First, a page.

The Kiss: A Christmas Story
"O Holy Night" is significant to me and my family. It was very important to my father, because he sang it in his youth as a soloist at the "Holderness Boys School." We have a cherished photo of him in his white choir robe from those precious days gone by. He had a beautiful, full voice.
I came across a wonderful arrangement of “O Holy Night.” It became a Christmas Eve tradition for me to perform it as a trumpet solo at a local church and with my very musical children at family gatherings. It was our thing.
My father sat in the audience with tears in his eyes as I played it with much love and emotion. When I finished, we locked eyes and shared a smile as I took a bow. Then, he always blew me a kiss. About three weeks before he died, he sat me down and asked if I would play "O Holy Night" at his funeral. He was gravely ill for many years, so we were beyond the "Don't say that… you aren't going to die" conversation. So I agreed to that (in addition to "When the Saints Go Marching In" when they carried his casket out of the church and "Taps" at his burial). He died in the month of April.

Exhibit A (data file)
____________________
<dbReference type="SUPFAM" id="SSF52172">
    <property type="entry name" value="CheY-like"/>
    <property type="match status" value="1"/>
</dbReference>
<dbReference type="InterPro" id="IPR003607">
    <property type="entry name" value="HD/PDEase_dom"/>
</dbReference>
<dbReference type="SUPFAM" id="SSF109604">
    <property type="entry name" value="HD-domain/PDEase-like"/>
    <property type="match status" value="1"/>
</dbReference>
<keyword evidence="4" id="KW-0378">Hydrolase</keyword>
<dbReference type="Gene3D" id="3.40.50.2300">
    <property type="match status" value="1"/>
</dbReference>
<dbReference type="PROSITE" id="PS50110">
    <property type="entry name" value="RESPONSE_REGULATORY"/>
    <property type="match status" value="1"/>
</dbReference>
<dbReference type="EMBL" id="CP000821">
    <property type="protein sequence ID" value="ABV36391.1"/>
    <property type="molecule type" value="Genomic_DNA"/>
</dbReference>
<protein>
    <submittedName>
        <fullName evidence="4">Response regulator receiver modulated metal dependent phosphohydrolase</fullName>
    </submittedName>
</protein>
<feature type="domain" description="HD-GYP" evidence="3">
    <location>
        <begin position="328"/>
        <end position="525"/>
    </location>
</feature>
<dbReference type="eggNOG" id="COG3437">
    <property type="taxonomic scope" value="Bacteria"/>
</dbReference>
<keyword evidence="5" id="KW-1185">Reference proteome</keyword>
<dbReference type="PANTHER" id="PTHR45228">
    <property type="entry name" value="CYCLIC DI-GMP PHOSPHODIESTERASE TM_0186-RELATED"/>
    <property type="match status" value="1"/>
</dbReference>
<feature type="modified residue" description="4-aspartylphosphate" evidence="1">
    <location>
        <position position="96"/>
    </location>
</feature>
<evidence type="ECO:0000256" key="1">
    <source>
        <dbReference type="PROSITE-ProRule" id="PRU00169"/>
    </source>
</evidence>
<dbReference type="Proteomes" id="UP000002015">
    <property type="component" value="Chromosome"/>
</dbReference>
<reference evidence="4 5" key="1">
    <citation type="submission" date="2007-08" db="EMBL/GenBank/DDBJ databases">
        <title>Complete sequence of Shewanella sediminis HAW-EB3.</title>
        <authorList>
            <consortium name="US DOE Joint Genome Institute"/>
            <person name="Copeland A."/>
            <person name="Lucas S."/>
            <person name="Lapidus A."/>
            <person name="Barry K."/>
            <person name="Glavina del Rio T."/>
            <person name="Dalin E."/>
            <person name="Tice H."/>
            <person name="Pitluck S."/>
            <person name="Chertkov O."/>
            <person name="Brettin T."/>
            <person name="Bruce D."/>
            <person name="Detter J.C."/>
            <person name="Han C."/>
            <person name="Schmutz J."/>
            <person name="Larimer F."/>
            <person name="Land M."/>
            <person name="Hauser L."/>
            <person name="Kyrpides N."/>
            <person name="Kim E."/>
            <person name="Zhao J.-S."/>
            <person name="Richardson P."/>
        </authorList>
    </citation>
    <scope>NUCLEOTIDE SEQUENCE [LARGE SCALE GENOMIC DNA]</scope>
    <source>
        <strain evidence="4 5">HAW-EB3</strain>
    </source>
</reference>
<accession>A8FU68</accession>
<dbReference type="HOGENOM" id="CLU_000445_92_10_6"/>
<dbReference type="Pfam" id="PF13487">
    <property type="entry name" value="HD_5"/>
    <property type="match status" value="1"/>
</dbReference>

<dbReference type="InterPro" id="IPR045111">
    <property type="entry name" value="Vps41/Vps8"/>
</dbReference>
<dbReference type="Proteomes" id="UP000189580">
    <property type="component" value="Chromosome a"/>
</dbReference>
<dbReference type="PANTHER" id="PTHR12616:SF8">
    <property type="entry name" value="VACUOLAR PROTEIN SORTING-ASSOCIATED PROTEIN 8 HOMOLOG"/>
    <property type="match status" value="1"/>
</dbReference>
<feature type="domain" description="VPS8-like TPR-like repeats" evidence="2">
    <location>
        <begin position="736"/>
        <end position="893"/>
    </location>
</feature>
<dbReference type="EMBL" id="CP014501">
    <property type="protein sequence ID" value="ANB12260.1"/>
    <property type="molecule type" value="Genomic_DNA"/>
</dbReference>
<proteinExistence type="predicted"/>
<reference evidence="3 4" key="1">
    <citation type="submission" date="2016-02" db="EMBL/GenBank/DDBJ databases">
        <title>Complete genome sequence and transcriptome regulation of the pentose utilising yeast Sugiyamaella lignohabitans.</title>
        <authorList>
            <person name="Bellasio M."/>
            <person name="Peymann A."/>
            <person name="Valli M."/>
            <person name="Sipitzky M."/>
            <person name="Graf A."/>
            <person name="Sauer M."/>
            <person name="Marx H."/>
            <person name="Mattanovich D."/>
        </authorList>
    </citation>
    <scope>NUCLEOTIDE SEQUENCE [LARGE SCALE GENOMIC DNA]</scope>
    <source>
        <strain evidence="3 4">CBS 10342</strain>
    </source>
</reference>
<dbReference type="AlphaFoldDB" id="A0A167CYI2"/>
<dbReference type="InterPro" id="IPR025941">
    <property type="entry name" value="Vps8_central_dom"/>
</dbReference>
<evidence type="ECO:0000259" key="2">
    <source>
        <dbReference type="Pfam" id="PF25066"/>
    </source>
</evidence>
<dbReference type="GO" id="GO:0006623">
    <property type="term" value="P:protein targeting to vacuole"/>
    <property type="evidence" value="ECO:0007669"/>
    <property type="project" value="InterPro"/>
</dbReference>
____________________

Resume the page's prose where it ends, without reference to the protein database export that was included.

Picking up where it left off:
So yes, at his funeral I played the same arrangement of “O Holy Night” that I performed on my trumpet for all those Christmas Eves that I innocently wanted to believe would continue forever. It was quite a challenge, because I was overcome with emotion and struggled to breathe. However, I summoned the strength and focus to carry on in the spirit of our shared love. I was somewhat shattered because there was no joy, no smile, and the absence of the blowing of the kiss settled deeply in my bones. The tears were all wrong.
Now whenever I hear “O Holy Night,” I am immediately transported to the lovely, candlelit church on a snowy Christmas Eve while trying to breathe in the unique greenness of spring. I sense the warmth of my father’s smile, his love in and around me, and then sadness slowly emerges. If I can, I usually turn it off.
I have always loved music. It was my profession for many years until I arrived at a crossroads that took me down a completely new path. It was a time to spread my wings, which I did. I trusted the process. The music is never really gone. I carry it in the deepest part of me. I do believe in that Holy Night, and that I am finally ready to pick up my somewhat tarnished horn and play it. It is time to honor myself, my gifts, and the love of my father. I am open now. I feel the kiss. Merry Christmas. Photo: Ramsey W. Pettengill